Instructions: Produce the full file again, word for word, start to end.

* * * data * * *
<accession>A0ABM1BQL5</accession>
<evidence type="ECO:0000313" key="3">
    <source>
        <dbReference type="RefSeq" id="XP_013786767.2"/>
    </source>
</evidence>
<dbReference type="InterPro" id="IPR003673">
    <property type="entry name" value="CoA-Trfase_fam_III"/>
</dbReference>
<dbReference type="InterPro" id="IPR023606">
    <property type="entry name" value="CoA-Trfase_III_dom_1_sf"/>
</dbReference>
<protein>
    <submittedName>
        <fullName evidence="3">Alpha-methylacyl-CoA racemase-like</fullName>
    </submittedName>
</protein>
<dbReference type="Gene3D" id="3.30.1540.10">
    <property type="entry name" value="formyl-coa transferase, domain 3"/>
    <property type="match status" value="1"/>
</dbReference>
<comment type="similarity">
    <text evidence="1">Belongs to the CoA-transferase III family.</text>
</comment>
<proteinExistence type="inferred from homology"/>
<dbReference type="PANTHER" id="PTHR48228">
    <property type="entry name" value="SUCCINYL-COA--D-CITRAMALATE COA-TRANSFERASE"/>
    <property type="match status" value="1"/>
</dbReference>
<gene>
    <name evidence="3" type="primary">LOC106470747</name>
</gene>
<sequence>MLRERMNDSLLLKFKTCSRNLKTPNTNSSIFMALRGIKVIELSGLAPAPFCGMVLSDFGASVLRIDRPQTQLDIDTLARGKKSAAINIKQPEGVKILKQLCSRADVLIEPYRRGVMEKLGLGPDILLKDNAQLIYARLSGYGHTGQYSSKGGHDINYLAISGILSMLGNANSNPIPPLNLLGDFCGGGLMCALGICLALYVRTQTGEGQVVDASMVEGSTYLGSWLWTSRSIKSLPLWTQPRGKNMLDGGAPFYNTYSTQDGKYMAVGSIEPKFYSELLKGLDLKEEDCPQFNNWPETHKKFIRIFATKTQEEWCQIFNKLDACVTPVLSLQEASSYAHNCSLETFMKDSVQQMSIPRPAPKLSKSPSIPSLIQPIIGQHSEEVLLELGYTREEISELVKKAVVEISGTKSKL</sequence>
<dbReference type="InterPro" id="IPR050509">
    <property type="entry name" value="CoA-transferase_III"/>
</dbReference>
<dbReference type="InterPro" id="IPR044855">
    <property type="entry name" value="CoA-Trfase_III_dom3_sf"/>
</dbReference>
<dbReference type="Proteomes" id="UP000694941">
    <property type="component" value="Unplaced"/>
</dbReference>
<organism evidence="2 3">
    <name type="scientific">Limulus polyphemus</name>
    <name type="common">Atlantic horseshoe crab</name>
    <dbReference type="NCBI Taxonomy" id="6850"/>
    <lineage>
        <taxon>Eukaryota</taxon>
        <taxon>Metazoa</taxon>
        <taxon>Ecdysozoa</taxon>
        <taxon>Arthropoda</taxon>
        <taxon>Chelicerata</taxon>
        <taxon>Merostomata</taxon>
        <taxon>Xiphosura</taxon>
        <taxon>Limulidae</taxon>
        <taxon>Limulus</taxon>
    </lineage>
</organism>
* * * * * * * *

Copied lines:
<accession>A0ABM1BQL5</accession>
<evidence type="ECO:0000313" key="3">
    <source>
        <dbReference type="RefSeq" id="XP_013786767.2"/>
    </source>
</evidence>
<dbReference type="InterPro" id="IPR003673">
    <property type="entry name" value="CoA-Trfase_fam_III"/>
</dbReference>
<dbReference type="InterPro" id="IPR023606">
    <property type="entry name" value="CoA-Trfase_III_dom_1_sf"/>
</dbReference>
<protein>
    <submittedName>
        <fullName evidence="3">Alpha-methylacyl-CoA racemase-like</fullName>
    </submittedName>
</protein>
<dbReference type="Gene3D" id="3.30.1540.10">
    <property type="entry name" value="formyl-coa transferase, domain 3"/>
    <property type="match status" value="1"/>
</dbReference>
<comment type="similarity">
    <text evidence="1">Belongs to the CoA-transferase III family.</text>
</comment>
<proteinExistence type="inferred from homology"/>
<dbReference type="PANTHER" id="PTHR48228">
    <property type="entry name" value="SUCCINYL-COA--D-CITRAMALATE COA-TRANSFERASE"/>
    <property type="match status" value="1"/>
</dbReference>
<gene>
    <name evidence="3" type="primary">LOC106470747</name>
</gene>
<sequence>MLRERMNDSLLLKFKTCSRNLKTPNTNSSIFMALRGIKVIELSGLAPAPFCGMVLSDFGASVLRIDRPQTQLDIDTLARGKKSAAINIKQPEGVKILKQLCSRADVLIEPYRRGVMEKLGLGPDILLKDNAQLIYARLSGYGHTGQYSSKGGHDINYLAISGILSMLGNANSNPIPPLNLLGDFCGGGLMCALGICLALYVRTQTGEGQVVDASMVEGSTYLGSWLWTSRSIKSLPLWTQPRGKNMLDGGAPFYNTYSTQDGKYMAVGSIEPKFYSELLKGLDLKEEDCPQFNNWPETHKKFIRIFATKTQEEWCQIFNKLDACVTPVLSLQEASSYAHNCSLETFMKDSVQQMSIPRPAPKLSKSPSIPSLIQPIIGQHSEEVLLELGYTREEISELVKKAVVEISGTKSKL</sequence>
<dbReference type="InterPro" id="IPR050509">
    <property type="entry name" value="CoA-transferase_III"/>
</dbReference>
<dbReference type="InterPro" id="IPR044855">
    <property type="entry name" value="CoA-Trfase_III_dom3_sf"/>
</dbReference>
<dbReference type="Proteomes" id="UP000694941">
    <property type="component" value="Unplaced"/>
</dbReference>
<organism evidence="2 3">
    <name type="scientific">Limulus polyphemus</name>
    <name type="common">Atlantic horseshoe crab</name>
    <dbReference type="NCBI Taxonomy" id="6850"/>
    <lineage>
        <taxon>Eukaryota</taxon>
        <taxon>Metazoa</taxon>
        <taxon>Ecdysozoa</taxon>
        <taxon>Arthropoda</taxon>
        <taxon>Chelicerata</taxon>
        <taxon>Merostomata</taxon>
        <taxon>Xiphosura</taxon>
        <taxon>Limulidae</taxon>
        <taxon>Limulus</taxon>
    </lineage>
</organism>